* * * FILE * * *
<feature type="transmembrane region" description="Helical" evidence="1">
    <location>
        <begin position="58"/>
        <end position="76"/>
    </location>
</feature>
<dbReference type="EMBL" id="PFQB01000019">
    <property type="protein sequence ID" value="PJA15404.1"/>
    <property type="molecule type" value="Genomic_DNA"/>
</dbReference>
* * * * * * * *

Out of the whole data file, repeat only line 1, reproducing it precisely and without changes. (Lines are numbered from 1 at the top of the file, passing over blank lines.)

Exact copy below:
<feature type="transmembrane region" description="Helical" evidence="1">